JMAC learning a thing or two from Sung Kang

Jon McCarthy (R) takes a photo with Sung Kang before teeing off at the True South Classic Pro-Am in...

Jon McCarthy (R) takes a photo with Sung Kang before teeing off at the True South Classic Pro-Am in Mississippi. JMAC will forever be grateful for a sweet bunker tip he received from Kang.

JON MCCARTHY, QMI Agency

, Last Updated: 10:24 AM ET

In the end, we didn’t pick Sung Kang, he picked us.

The True South Classic Pro-Am party in Mississippi was about to begin and our foursome of Canadian golf writers were well prepared.

The format is simple. Much like fantasy sports, each team gets a randomly generated draft position and when it’s your turn, you pick your pro.

We had our list of players ready and things were looking good. After all, it was a pretty safe bet that we were the only Canadians in attendance so if we didn’t get one of our top choices such as Rocco Mediate or Stuart Appleby, we could at least count on Kingston’s Matt McQuillan being available.

Sorry, Matt.

The action started and quickly the “big names” were taken from the board.

If you think the RBC Canadian Open has a difficult date on the PGA Tour schedule, the True South Classic runs a week earlier, opposite the British Open.

It wasn’t long before every name on our list above McQuillan — who we had ranked ninth — was gone.

It became a waiting game. Us waiting for our number to be called so we could complete Team Canada with McQuillan, our Canadian pro.

A funny thing happened. Our number didn’t get called. Team after team picked.

And ... still ... we ... didn’t ... get ... called.

The rest of the guys were getting antsy but I reassured them, “We have nothing to worry about, McQuillan will still be there.”

After 45 of the 47 teams in the pro-am had made their selection, it was officially time to worry.

There were two teams left to pick. And yes, McQuillan was still on the board.

The second last team was drawn and it wasn’t us. We were going to have the very last pick.

Maybe the other team won’t pick McQuillan, we hoped.

Who’s the other player left?

Sung Kang.

Uh-oh.

The team on the clock chose McQuillan and without us ever making a pick, we had our pro.

Team Canada would tee it up with South Korea’s Sung Kang.

The four of us quickly went into research mode.

“Do you guys know anything about Sung Kang?” I asked the others.

“The Internet doesn’t even know anything about Sung Kang,” answered one of my teammates, nose buried in his iPhone.

That ended up being a bit of an exaggeration. By the time we arrived at the course the next day for the pro-am, we had learned that Kang was 25 years old and had lived in Irving, Tex., for a year.

We were also pretty sure they speak some version of English in Irving, Texas.

There was no NCAA golf on Kang’s resume but there was a T7 at last year’s True South Classic and a T3 at the season-ending Children’s Miracle Classic.

We arrived at the 10th tee (our starting hole) and were greeted by Kang and his caddie.

Kang is not tall but in great shape with a dark tan. I noted that if you took away the dark tan and great shape part, my build is somewhat similar to Kang’s. I thought perhaps I could learn something from his swing.

Kang turned out to be a great guy. He was quick to smile and quick to say “good shot” when we managed to hit something decent. Always making eye contact when he spoke to us, I thought that there are plenty of 25-and-under athletes who could learn a thing or two from Kang.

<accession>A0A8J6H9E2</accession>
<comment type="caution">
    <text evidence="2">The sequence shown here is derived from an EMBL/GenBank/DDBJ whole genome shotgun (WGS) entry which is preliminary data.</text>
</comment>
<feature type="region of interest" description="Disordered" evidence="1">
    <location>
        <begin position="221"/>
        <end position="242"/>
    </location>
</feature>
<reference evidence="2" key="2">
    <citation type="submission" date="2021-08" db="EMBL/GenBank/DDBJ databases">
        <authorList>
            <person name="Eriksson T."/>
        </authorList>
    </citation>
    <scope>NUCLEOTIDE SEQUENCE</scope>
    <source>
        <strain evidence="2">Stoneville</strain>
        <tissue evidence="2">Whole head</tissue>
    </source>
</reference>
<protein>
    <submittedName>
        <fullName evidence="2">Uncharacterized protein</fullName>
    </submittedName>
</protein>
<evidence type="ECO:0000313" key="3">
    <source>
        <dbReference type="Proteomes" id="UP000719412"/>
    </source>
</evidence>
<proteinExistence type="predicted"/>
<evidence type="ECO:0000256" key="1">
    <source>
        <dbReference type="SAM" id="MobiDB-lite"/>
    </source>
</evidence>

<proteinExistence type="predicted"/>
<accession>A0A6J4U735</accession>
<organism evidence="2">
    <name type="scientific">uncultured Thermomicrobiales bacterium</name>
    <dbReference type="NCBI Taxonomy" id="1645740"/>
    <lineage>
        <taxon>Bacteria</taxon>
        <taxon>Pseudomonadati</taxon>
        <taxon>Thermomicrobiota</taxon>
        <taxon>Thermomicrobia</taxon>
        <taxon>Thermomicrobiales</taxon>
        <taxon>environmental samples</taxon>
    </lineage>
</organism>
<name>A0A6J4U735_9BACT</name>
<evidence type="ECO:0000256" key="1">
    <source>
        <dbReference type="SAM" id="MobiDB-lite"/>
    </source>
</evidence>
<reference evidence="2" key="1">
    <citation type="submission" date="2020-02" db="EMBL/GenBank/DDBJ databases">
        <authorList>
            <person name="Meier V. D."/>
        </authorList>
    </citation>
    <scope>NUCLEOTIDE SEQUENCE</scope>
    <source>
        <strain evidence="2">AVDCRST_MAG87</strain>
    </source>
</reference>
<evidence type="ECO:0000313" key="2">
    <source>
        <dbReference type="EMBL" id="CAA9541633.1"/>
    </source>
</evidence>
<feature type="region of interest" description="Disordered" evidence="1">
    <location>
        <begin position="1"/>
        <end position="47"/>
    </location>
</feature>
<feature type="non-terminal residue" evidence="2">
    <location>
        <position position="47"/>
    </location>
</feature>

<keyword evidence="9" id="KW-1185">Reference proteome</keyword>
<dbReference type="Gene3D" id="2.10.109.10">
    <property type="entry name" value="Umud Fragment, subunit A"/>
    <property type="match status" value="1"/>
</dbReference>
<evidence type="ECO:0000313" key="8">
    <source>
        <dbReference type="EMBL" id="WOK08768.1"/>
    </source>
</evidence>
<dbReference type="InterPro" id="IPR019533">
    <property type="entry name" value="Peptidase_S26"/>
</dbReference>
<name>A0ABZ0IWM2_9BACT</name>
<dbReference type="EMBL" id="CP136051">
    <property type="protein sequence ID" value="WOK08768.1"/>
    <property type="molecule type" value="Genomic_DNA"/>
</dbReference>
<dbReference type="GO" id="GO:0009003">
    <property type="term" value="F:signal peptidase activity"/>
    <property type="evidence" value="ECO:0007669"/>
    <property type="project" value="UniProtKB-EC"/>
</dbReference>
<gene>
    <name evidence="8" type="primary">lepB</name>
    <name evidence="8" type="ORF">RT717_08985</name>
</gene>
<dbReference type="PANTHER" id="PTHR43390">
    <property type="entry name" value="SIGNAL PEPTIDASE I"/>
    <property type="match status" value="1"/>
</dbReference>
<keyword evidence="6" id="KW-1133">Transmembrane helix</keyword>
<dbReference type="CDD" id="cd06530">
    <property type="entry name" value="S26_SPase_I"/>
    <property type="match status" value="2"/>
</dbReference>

It turned out to be a great day at the Jack Nicklaus-designed Annandale Golf Club where the real True South Classic action would begin a day later.

As for the pro-am, Team Canada forgot to bring one thing — a golf game.

Earlier in the week, during a warm-up round at Dancing Rabbit Golf Club — another Mississippi gem — our group had seven natural birdies between the four of us.

How many did we have at the pro-am? None.

That’s right. Zip. Zero. Nada.

Perhaps our poor play rubbed off on Kang because he struggled as well, making just one birdie.

Needless to say, Team Canada didn’t win any trophies.

That’s not to say we didn’t learn anything.

Late in the round I arrived at a greenside bunker to find my ball buried in the lip. When I say buried, I mean there were roughly six or seven visible dimples of the golf ball.

As I stared at my bad luck, Kang walked over and said, “You’ve got that. Easy.”

So I climbed into the bunker and began to assume my normal bunker stance.

Kang quickly piped in: “No, don’t open the face. Close it. More, more, more … there,” he said. “Now, hit it as hard as you can and don’t worry about a follow through.”

With the face of my sand wedge a touch closed, I took a full swing and dug the club into the sand behind the ball. It popped out beautifully, travelled 10 yards or so and settled 10-12 feet from the hole.

It was Sung Kang of shot! (Sorry, I couldn’t resist.)

That was one of the only golf highlights of our round but the trip was clear winner. There’s nothing like Southern hospitality to cheer you up after a bad round.

One great touch at the True South Classic were the signs volunteers held up at each hole. Instead of the normal “Quiet, please!” these signs read, “Hush, y’all!”

Any time you get a group of golf writers together there will be some stories you just can’t tell. Like the one where a member of our group convinced a waitress half his age that he’s the best golfer in Canada. Or the American golf writer who informed me he is officially banned from the Hooters International Bikini Contest.

Wait, did I just write that?

Since we’re telling secrets, it’s worth pointing out that if you ever get the chance to play in a pro-am with Bill Lunde, just say no.

 


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